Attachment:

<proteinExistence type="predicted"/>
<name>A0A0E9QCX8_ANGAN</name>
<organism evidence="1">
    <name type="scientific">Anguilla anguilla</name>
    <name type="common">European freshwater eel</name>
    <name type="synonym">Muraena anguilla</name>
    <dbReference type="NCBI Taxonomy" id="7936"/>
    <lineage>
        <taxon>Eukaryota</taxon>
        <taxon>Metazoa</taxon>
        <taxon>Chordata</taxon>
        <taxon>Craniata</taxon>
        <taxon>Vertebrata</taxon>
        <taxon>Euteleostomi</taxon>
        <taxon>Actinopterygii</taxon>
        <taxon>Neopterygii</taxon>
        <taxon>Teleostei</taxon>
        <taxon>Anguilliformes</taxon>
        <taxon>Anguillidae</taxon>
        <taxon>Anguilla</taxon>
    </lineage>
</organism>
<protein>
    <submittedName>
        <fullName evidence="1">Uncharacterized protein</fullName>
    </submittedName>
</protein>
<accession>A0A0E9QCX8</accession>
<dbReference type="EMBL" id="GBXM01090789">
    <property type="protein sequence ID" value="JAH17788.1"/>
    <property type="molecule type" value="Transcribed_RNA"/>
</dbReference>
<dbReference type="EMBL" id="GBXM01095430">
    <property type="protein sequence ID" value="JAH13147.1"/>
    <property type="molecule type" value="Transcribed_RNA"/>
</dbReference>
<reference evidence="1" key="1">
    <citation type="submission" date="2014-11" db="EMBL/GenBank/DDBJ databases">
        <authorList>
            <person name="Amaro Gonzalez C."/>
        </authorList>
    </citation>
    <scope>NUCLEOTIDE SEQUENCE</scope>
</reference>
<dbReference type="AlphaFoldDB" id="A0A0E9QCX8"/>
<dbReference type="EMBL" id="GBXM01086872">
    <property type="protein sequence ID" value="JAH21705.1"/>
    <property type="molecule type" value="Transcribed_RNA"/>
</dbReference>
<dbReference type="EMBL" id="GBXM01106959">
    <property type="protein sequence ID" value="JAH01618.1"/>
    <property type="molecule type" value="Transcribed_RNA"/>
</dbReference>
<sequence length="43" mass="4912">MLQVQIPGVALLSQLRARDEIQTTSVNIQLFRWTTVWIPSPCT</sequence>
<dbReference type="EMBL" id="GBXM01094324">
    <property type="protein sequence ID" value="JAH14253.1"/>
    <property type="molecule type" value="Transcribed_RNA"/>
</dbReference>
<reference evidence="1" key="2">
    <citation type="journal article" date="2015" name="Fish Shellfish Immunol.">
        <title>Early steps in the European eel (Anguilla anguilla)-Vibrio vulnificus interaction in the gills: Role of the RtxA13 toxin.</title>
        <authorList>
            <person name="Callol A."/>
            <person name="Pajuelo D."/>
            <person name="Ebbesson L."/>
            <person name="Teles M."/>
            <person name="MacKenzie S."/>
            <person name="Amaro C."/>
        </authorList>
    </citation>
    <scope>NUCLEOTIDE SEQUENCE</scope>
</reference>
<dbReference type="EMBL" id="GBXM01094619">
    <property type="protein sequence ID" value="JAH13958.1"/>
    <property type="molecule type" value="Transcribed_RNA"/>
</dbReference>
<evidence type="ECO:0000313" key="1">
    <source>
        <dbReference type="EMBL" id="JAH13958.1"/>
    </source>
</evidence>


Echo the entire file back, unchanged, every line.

<proteinExistence type="predicted"/>
<name>A0A0E9QCX8_ANGAN</name>
<organism evidence="1">
    <name type="scientific">Anguilla anguilla</name>
    <name type="common">European freshwater eel</name>
    <name type="synonym">Muraena anguilla</name>
    <dbReference type="NCBI Taxonomy" id="7936"/>
    <lineage>
        <taxon>Eukaryota</taxon>
        <taxon>Metazoa</taxon>
        <taxon>Chordata</taxon>
        <taxon>Craniata</taxon>
        <taxon>Vertebrata</taxon>
        <taxon>Euteleostomi</taxon>
        <taxon>Actinopterygii</taxon>
        <taxon>Neopterygii</taxon>
        <taxon>Teleostei</taxon>
        <taxon>Anguilliformes</taxon>
        <taxon>Anguillidae</taxon>
        <taxon>Anguilla</taxon>
    </lineage>
</organism>
<protein>
    <submittedName>
        <fullName evidence="1">Uncharacterized protein</fullName>
    </submittedName>
</protein>
<accession>A0A0E9QCX8</accession>
<dbReference type="EMBL" id="GBXM01090789">
    <property type="protein sequence ID" value="JAH17788.1"/>
    <property type="molecule type" value="Transcribed_RNA"/>
</dbReference>
<dbReference type="EMBL" id="GBXM01095430">
    <property type="protein sequence ID" value="JAH13147.1"/>
    <property type="molecule type" value="Transcribed_RNA"/>
</dbReference>
<reference evidence="1" key="1">
    <citation type="submission" date="2014-11" db="EMBL/GenBank/DDBJ databases">
        <authorList>
            <person name="Amaro Gonzalez C."/>
        </authorList>
    </citation>
    <scope>NUCLEOTIDE SEQUENCE</scope>
</reference>
<dbReference type="AlphaFoldDB" id="A0A0E9QCX8"/>
<dbReference type="EMBL" id="GBXM01086872">
    <property type="protein sequence ID" value="JAH21705.1"/>
    <property type="molecule type" value="Transcribed_RNA"/>
</dbReference>
<dbReference type="EMBL" id="GBXM01106959">
    <property type="protein sequence ID" value="JAH01618.1"/>
    <property type="molecule type" value="Transcribed_RNA"/>
</dbReference>
<sequence length="43" mass="4912">MLQVQIPGVALLSQLRARDEIQTTSVNIQLFRWTTVWIPSPCT</sequence>
<dbReference type="EMBL" id="GBXM01094324">
    <property type="protein sequence ID" value="JAH14253.1"/>
    <property type="molecule type" value="Transcribed_RNA"/>
</dbReference>
<reference evidence="1" key="2">
    <citation type="journal article" date="2015" name="Fish Shellfish Immunol.">
        <title>Early steps in the European eel (Anguilla anguilla)-Vibrio vulnificus interaction in the gills: Role of the RtxA13 toxin.</title>
        <authorList>
            <person name="Callol A."/>
            <person name="Pajuelo D."/>
            <person name="Ebbesson L."/>
            <person name="Teles M."/>
            <person name="MacKenzie S."/>
            <person name="Amaro C."/>
        </authorList>
    </citation>
    <scope>NUCLEOTIDE SEQUENCE</scope>
</reference>
<dbReference type="EMBL" id="GBXM01094619">
    <property type="protein sequence ID" value="JAH13958.1"/>
    <property type="molecule type" value="Transcribed_RNA"/>
</dbReference>
<evidence type="ECO:0000313" key="1">
    <source>
        <dbReference type="EMBL" id="JAH13958.1"/>
    </source>
</evidence>